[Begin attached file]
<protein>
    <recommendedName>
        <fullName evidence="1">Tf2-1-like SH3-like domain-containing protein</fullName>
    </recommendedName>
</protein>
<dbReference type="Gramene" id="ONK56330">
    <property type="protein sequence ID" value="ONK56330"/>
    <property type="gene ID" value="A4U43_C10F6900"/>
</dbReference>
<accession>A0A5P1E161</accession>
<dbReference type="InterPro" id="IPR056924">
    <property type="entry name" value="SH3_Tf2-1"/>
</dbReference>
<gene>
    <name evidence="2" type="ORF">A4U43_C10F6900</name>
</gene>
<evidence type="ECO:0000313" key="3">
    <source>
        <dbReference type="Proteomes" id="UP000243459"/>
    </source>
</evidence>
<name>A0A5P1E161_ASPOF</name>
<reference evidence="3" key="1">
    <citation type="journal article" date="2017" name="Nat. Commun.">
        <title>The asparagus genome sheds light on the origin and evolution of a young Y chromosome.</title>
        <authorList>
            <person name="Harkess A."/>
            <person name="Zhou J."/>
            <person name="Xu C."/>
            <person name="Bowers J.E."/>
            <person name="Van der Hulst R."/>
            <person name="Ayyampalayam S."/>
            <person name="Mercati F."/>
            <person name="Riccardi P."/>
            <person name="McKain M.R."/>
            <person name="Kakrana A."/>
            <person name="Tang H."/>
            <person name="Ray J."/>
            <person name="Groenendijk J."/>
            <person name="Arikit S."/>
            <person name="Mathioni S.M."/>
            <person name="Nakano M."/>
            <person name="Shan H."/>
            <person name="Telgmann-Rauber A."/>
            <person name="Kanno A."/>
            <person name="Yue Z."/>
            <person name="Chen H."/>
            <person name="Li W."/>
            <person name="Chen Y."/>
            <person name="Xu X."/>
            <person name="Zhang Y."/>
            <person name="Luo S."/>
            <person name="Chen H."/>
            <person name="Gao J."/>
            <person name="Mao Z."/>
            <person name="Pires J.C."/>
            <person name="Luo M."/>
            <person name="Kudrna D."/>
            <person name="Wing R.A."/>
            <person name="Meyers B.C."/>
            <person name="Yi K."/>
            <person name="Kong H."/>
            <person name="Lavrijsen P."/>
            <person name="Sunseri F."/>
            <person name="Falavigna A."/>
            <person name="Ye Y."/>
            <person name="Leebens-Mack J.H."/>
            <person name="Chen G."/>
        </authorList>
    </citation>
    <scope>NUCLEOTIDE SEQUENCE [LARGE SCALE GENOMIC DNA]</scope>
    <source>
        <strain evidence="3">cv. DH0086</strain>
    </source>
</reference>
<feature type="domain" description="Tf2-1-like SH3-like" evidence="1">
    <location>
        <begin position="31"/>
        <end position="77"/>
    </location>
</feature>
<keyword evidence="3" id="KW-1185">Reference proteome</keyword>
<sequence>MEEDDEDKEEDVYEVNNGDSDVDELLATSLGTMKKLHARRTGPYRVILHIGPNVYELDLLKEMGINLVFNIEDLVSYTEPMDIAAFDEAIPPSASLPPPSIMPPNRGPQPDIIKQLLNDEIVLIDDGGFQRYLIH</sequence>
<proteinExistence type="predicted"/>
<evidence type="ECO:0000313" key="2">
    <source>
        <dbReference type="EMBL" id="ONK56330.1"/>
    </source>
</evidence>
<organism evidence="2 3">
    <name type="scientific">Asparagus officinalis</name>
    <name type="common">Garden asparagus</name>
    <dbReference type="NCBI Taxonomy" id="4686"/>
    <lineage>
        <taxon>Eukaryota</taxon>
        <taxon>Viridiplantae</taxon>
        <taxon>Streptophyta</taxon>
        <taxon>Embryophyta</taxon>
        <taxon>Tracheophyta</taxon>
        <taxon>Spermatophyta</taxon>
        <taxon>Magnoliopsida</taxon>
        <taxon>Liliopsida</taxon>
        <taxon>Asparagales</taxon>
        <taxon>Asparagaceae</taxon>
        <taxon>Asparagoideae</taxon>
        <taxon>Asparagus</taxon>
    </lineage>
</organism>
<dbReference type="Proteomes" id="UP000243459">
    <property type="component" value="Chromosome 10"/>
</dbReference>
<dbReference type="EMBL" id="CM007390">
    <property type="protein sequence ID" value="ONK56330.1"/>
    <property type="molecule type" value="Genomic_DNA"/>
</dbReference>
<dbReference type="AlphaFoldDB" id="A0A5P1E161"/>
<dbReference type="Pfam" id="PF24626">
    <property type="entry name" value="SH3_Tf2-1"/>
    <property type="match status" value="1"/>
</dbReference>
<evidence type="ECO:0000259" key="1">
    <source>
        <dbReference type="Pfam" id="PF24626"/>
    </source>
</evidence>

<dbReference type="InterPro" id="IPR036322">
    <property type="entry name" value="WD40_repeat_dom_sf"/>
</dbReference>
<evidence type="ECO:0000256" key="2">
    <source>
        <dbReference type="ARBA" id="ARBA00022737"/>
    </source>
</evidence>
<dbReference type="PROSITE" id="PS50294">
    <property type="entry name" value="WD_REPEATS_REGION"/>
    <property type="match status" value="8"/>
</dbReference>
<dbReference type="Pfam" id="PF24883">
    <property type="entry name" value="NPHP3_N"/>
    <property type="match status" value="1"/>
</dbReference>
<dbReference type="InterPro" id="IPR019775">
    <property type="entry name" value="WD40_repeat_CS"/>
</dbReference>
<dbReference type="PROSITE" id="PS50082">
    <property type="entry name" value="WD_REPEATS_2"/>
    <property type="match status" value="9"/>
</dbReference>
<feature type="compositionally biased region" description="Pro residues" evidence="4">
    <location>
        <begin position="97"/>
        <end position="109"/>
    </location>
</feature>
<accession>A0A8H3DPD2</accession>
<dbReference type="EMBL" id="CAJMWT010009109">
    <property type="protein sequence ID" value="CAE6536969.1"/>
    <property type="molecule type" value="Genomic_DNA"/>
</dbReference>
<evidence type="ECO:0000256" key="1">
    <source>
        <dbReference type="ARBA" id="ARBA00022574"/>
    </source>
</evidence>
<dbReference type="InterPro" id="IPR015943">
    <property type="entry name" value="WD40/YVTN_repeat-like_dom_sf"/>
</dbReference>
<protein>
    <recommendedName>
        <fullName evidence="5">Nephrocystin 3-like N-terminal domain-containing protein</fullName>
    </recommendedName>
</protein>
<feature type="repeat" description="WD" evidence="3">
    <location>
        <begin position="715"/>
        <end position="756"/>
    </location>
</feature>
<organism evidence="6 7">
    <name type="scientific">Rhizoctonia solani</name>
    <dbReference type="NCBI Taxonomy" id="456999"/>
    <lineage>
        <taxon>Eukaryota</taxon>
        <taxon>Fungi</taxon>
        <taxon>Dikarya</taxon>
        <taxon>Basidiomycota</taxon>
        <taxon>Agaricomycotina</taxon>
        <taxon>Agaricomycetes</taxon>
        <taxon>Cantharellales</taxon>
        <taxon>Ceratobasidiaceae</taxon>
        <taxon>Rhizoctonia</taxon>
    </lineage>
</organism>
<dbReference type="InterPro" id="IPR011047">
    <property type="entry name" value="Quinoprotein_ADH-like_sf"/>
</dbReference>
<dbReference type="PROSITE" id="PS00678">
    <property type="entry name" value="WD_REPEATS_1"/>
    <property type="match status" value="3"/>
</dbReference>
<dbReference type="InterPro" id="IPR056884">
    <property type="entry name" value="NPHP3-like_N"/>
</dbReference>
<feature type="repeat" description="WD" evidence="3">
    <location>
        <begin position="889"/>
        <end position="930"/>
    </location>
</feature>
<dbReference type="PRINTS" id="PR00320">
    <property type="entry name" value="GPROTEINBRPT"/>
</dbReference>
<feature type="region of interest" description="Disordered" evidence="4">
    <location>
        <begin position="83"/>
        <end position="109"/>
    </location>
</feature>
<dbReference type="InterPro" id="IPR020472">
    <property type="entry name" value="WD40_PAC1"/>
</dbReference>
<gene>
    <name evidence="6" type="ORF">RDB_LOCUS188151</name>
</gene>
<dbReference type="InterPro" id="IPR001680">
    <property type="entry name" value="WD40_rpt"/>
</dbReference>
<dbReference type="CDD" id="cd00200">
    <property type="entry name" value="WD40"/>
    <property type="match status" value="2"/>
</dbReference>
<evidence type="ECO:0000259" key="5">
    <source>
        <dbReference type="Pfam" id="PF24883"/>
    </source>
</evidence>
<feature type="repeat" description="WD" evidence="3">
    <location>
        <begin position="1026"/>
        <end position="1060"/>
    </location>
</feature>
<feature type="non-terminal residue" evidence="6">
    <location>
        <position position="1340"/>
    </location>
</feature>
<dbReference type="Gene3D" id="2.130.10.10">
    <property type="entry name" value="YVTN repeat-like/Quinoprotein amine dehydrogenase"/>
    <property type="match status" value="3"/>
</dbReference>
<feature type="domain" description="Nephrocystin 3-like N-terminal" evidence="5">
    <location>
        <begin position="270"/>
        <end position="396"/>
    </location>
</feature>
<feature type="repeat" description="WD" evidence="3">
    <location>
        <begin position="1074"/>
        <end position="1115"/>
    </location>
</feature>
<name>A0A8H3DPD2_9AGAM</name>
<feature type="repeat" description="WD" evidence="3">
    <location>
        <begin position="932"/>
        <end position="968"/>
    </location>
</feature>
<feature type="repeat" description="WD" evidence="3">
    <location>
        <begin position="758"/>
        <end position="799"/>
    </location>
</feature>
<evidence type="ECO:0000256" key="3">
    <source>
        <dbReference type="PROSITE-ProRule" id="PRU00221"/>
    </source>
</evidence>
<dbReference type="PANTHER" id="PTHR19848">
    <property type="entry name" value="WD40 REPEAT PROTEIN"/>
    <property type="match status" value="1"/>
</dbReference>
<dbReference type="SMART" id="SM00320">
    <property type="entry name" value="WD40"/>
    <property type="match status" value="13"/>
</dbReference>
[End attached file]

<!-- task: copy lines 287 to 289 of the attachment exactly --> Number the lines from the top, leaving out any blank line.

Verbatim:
    <property type="entry name" value="WD40"/>
    <property type="match status" value="13"/>
</dbReference>